Vancouver

No Housing Affordability Without Vastly Improved Transit: Bob Rennie

“Changing the narrative” about Metro Vancouver’s wider suburbs and improving transport around the region are key, asserts “condo king” in his last annual UDI speech

By
REW.ca
June 2, 2016






Bob Rennie UDI lunch 2016

With Metro Vancouver’s housing market on a “scary” trajectory, there can be no housing affordability without massively improving the region’s transit, condo marketer Bob Rennie told a sold-out audience at the last of his annual Urban Development Institute (UDI) addresses June 2.

In “Time to Change the Narrative,” which he announced would be his final annual UDI speech, Rennie said that it was important for a cultural shift to take place so that housing demand is spread more evenly through the Metro Vancouver region, becoming less Vancouver-centric.

"The conversation has always been that people think if you work in the city you should be able to afford to live in the city. That doesn't recognize today's working environment where many are working remotely or on the road. Let's talk about making it more livable for people in the suburbs. Where does the entitlement that people have to be able to live in the centre of a city come from? We have to change the narrative. People are already starting to choose these regions and I think this will increase at an exponential rate."

And with that comes the need for much more efficient rapid transit to get people around the region, he added.

Rennie said, “There is no housing affordability without transit. Today's young buyers are buying into transit-oriented developments, and are not reliant on cars. Unlike their parents, today's young people don't need a car to get laid."

He suggested that, rather than have the taxpayer foot the bill, that developers effectively pay for new transit lines and stations by being allowed much higher densities around transit hubs such as SkyTrain stations.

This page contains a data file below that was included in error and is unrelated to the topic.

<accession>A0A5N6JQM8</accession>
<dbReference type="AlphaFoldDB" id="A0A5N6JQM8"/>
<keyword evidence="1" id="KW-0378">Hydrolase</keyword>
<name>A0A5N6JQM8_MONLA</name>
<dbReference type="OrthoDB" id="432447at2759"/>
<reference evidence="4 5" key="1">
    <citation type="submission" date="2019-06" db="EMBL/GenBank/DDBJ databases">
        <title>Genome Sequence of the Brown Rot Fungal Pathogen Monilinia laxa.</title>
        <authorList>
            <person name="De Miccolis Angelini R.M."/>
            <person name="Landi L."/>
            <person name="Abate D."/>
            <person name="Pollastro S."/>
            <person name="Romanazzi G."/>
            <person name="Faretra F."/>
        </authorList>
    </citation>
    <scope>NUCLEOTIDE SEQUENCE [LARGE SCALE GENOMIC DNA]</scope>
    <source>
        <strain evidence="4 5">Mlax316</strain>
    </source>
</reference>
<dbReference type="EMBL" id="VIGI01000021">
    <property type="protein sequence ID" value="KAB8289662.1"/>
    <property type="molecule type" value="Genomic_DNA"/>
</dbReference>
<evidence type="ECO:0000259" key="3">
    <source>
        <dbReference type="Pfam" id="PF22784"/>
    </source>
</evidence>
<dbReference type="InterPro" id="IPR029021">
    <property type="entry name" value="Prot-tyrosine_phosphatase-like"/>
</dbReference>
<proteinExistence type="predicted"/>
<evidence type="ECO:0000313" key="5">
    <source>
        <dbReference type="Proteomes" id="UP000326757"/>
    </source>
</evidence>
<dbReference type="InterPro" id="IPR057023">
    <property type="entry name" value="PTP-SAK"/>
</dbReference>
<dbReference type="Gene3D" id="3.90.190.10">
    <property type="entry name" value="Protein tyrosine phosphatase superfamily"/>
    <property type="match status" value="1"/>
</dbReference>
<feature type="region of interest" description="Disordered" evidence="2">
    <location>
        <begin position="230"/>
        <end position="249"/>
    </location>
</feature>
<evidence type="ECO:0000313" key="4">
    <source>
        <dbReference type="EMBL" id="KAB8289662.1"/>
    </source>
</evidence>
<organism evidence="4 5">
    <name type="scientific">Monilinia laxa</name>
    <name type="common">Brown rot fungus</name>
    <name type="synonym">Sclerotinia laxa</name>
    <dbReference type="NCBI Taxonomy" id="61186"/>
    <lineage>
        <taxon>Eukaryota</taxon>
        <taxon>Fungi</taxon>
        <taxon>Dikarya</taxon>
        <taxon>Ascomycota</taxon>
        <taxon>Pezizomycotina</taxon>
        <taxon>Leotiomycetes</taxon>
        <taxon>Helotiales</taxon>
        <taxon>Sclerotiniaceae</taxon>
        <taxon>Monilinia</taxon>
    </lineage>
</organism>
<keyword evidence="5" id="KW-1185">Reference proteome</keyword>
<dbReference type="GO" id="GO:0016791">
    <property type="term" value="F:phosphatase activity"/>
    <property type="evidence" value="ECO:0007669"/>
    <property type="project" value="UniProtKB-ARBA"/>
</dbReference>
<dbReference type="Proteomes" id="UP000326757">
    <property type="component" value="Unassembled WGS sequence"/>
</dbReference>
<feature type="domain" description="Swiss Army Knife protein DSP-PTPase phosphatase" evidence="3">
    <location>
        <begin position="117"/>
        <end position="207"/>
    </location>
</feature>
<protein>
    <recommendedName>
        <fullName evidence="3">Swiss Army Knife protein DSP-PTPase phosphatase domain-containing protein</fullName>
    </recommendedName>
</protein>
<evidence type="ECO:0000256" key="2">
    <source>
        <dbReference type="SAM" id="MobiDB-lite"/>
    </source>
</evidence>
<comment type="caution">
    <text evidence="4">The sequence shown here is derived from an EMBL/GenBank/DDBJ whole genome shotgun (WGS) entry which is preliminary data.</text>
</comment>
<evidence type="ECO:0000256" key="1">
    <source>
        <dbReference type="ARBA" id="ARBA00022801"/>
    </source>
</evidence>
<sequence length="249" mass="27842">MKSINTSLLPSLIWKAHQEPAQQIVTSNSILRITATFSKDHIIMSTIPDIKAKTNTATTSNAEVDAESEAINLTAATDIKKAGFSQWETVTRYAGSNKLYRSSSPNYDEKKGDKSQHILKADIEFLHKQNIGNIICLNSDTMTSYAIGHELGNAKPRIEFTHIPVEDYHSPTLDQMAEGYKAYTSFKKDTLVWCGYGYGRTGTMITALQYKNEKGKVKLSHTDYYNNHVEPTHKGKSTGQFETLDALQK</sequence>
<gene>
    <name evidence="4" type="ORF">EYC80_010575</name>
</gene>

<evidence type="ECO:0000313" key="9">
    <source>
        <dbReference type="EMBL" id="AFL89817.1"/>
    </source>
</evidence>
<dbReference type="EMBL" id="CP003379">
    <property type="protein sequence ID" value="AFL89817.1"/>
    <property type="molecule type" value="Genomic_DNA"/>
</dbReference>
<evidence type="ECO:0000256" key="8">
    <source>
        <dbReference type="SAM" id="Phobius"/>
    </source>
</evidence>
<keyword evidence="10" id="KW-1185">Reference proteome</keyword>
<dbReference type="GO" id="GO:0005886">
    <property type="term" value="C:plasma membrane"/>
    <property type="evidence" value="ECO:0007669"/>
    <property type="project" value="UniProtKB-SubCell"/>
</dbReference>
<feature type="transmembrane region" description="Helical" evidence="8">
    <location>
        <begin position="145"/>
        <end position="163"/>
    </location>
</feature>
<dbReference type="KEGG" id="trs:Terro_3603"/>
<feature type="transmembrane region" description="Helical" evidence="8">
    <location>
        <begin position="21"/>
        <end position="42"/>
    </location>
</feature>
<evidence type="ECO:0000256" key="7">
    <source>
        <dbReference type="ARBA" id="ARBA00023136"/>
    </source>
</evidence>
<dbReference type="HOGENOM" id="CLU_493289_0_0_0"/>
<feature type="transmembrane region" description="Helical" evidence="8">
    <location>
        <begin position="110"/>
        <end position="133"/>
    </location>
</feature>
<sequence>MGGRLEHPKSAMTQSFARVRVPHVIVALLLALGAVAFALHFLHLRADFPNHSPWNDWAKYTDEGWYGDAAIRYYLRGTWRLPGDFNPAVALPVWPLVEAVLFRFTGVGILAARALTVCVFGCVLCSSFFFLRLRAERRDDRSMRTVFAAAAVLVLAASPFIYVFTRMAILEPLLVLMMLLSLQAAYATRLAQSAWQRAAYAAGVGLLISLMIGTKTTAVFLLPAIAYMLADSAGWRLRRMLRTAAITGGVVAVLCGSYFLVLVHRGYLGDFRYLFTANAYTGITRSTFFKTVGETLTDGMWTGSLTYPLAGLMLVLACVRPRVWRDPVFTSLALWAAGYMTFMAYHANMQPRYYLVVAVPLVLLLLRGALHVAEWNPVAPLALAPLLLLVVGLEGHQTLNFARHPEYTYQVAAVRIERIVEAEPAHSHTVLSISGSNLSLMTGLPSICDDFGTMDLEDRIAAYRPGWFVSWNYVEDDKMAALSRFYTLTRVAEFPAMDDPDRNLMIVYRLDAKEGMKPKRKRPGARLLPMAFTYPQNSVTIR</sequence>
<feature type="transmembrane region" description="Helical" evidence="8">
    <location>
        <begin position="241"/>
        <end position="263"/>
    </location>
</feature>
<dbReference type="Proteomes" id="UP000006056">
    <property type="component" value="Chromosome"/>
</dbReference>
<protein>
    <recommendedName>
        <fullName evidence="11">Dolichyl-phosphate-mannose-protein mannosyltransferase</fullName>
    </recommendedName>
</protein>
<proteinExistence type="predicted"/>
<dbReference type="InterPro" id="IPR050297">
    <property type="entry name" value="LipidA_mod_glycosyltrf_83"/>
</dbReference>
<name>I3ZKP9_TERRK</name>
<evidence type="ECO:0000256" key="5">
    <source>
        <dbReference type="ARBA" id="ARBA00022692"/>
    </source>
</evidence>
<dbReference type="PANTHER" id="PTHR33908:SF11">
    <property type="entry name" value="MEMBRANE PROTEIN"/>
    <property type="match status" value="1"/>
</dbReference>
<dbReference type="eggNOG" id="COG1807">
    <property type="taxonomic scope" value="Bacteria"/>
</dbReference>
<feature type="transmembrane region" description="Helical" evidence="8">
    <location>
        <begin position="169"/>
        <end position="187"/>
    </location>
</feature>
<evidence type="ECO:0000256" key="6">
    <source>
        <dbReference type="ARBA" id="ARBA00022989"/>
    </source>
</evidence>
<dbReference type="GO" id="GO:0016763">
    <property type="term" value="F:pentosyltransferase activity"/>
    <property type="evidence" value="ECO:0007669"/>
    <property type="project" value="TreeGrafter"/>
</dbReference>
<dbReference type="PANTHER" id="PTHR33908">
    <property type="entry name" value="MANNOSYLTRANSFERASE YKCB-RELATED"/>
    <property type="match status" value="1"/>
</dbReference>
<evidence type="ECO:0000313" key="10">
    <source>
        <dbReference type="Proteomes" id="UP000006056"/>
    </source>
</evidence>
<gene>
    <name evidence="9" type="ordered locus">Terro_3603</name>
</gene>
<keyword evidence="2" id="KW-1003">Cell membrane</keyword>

Rennie told REW.ca the day before his address, “That density can be used to pay for the transit. And one nice thing about that is that when developers pay for transit, it takes away the political risk that mayors and councils have to go through. Everybody is anti-development but pro-affordability, and we can’t do that any more. We have to have supply. And I know everybody says, oh Bob just wants to sell condos. But that’s the least of my worries in life. And just because I benefit from some of the solutions should not stop people like me coming up with solutions. We [at Rennie Marketing Systems] spend over a million dollars last year on data gathering and management, and we want to share that.”

He urged the provincial and municipal governments to get together and create an Affordable Housing Task Force to sit down and find solutions to accommodate Metro Vancouver's growing population.

Rennie told REW.ca that generational wealth transfer is massively underestimated as fuelling the housing market in the region, a topic that he also raised in his address.

He said, “The scary part is that now one in three homes in Greater Vancouver is owned clear title. That’s $197 billion of clear-title equity in 193,000 homes, out of 657,000 homes in Greater Vancouver. And what’s also scary is that $60 billion of this clear-title equity is owned by over-75-year-olds.

“Even if $10 billion of this is transferred to their children, those children can buy $40 billion worth of housing.”

“And the unique thing about Greater Vancouver is that you can’t build more single-family houses, so these people are so highly liquid. And they’re downsizing, and releasing equity for retirement and giving it to their children. Some 80 per cent of first-time buyers are getting help from family – and this is where the money is coming from.”

Rennie said, “We [at Rennie Marketing Systems] are tracking all this closely. The reason my last talk is called ‘Changing the Narrative’ is because we all keep looking at the statistics for Vancouver, but what happens in Vancouver does not represent all of Greater Vancouver. Average prices in Vancouver proper are vastly higher than Greater Vancouver, not including Vancouver itself. All the affordability is out in the region.

“We’re so addicted to reporting the idea that this is one of the most expensive places to live that it becomes treasonous, and in fact we’re hurting the region. There is affordability, in the region. But to have that affordability, you need good transit. We have to get people into the city, and we have to get them out of the city, and into and out of Surrey. To me, transit is the number one factor in making this region livable and affordable.”

Rennie told REW.ca that instead of delivering his annual UDI address, his company Rennie Marketing Systems would be publishing quarterly updates with its housing market findings.


Joannah Connolly has been editor and content manager of REW.ca since May 2014. Joannah has appeared on major local TV outlets as a real estate commentator, and has moderated and spoken on several industry panels. She also hosts the Real Estate Therapist radio show on Roundhouse Radio 98.3FM, discussing the housing market with expert guests and dispensing personalized advice to listeners. A dual Canadian-British citizen, Joannah has 20 years of journalism experience in Vancouver and London, with a prior background in construction, architecture and business media.
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